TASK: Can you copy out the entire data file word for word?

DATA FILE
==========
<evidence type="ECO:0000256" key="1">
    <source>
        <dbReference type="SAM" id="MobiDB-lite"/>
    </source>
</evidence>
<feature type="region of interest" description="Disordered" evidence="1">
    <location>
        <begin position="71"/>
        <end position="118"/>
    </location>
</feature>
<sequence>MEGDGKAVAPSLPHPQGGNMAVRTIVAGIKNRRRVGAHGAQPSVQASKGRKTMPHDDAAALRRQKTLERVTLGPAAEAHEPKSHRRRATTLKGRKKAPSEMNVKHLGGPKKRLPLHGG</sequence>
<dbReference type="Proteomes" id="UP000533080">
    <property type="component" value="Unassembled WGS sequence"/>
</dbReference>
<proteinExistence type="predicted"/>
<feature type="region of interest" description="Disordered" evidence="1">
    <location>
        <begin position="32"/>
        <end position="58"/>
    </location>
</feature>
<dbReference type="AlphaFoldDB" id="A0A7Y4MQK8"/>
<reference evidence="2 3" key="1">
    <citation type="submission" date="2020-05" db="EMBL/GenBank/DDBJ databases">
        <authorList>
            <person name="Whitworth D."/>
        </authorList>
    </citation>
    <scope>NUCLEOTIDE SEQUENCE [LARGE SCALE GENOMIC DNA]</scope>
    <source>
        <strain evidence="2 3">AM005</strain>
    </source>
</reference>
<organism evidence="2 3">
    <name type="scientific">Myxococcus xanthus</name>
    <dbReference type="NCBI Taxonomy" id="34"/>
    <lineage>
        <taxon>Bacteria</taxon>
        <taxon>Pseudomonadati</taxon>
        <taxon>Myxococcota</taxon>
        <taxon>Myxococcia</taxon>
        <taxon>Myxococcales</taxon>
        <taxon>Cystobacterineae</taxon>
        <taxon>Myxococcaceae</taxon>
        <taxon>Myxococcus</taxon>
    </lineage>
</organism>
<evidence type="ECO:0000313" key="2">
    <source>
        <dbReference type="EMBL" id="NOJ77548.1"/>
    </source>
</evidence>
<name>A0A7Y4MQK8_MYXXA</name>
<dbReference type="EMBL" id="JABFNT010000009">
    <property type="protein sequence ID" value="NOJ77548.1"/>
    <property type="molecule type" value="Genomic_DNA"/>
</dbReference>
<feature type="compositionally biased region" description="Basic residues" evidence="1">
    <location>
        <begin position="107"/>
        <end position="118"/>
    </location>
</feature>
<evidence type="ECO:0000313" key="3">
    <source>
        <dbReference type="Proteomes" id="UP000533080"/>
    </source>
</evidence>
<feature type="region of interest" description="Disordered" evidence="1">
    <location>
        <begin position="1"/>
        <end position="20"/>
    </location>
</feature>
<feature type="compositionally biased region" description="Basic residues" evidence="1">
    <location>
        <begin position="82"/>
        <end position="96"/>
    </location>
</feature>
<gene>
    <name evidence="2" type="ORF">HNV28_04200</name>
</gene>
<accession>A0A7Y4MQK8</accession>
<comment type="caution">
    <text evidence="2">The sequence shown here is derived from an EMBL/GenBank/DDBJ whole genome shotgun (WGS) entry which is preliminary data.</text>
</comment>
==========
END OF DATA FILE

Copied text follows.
<evidence type="ECO:0000256" key="1">
    <source>
        <dbReference type="SAM" id="MobiDB-lite"/>
    </source>
</evidence>
<feature type="region of interest" description="Disordered" evidence="1">
    <location>
        <begin position="71"/>
        <end position="118"/>
    </location>
</feature>
<sequence>MEGDGKAVAPSLPHPQGGNMAVRTIVAGIKNRRRVGAHGAQPSVQASKGRKTMPHDDAAALRRQKTLERVTLGPAAEAHEPKSHRRRATTLKGRKKAPSEMNVKHLGGPKKRLPLHGG</sequence>
<dbReference type="Proteomes" id="UP000533080">
    <property type="component" value="Unassembled WGS sequence"/>
</dbReference>
<proteinExistence type="predicted"/>
<feature type="region of interest" description="Disordered" evidence="1">
    <location>
        <begin position="32"/>
        <end position="58"/>
    </location>
</feature>
<dbReference type="AlphaFoldDB" id="A0A7Y4MQK8"/>
<reference evidence="2 3" key="1">
    <citation type="submission" date="2020-05" db="EMBL/GenBank/DDBJ databases">
        <authorList>
            <person name="Whitworth D."/>
        </authorList>
    </citation>
    <scope>NUCLEOTIDE SEQUENCE [LARGE SCALE GENOMIC DNA]</scope>
    <source>
        <strain evidence="2 3">AM005</strain>
    </source>
</reference>
<organism evidence="2 3">
    <name type="scientific">Myxococcus xanthus</name>
    <dbReference type="NCBI Taxonomy" id="34"/>
    <lineage>
        <taxon>Bacteria</taxon>
        <taxon>Pseudomonadati</taxon>
        <taxon>Myxococcota</taxon>
        <taxon>Myxococcia</taxon>
        <taxon>Myxococcales</taxon>
        <taxon>Cystobacterineae</taxon>
        <taxon>Myxococcaceae</taxon>
        <taxon>Myxococcus</taxon>
    </lineage>
</organism>
<evidence type="ECO:0000313" key="2">
    <source>
        <dbReference type="EMBL" id="NOJ77548.1"/>
    </source>
</evidence>
<name>A0A7Y4MQK8_MYXXA</name>
<dbReference type="EMBL" id="JABFNT010000009">
    <property type="protein sequence ID" value="NOJ77548.1"/>
    <property type="molecule type" value="Genomic_DNA"/>
</dbReference>
<feature type="compositionally biased region" description="Basic residues" evidence="1">
    <location>
        <begin position="107"/>
        <end position="118"/>
    </location>
</feature>
<evidence type="ECO:0000313" key="3">
    <source>
        <dbReference type="Proteomes" id="UP000533080"/>
    </source>
</evidence>
<feature type="region of interest" description="Disordered" evidence="1">
    <location>
        <begin position="1"/>
        <end position="20"/>
    </location>
</feature>
<feature type="compositionally biased region" description="Basic residues" evidence="1">
    <location>
        <begin position="82"/>
        <end position="96"/>
    </location>
</feature>
<gene>
    <name evidence="2" type="ORF">HNV28_04200</name>
</gene>
<accession>A0A7Y4MQK8</accession>
<comment type="caution">
    <text evidence="2">The sequence shown here is derived from an EMBL/GenBank/DDBJ whole genome shotgun (WGS) entry which is preliminary data.</text>
</comment>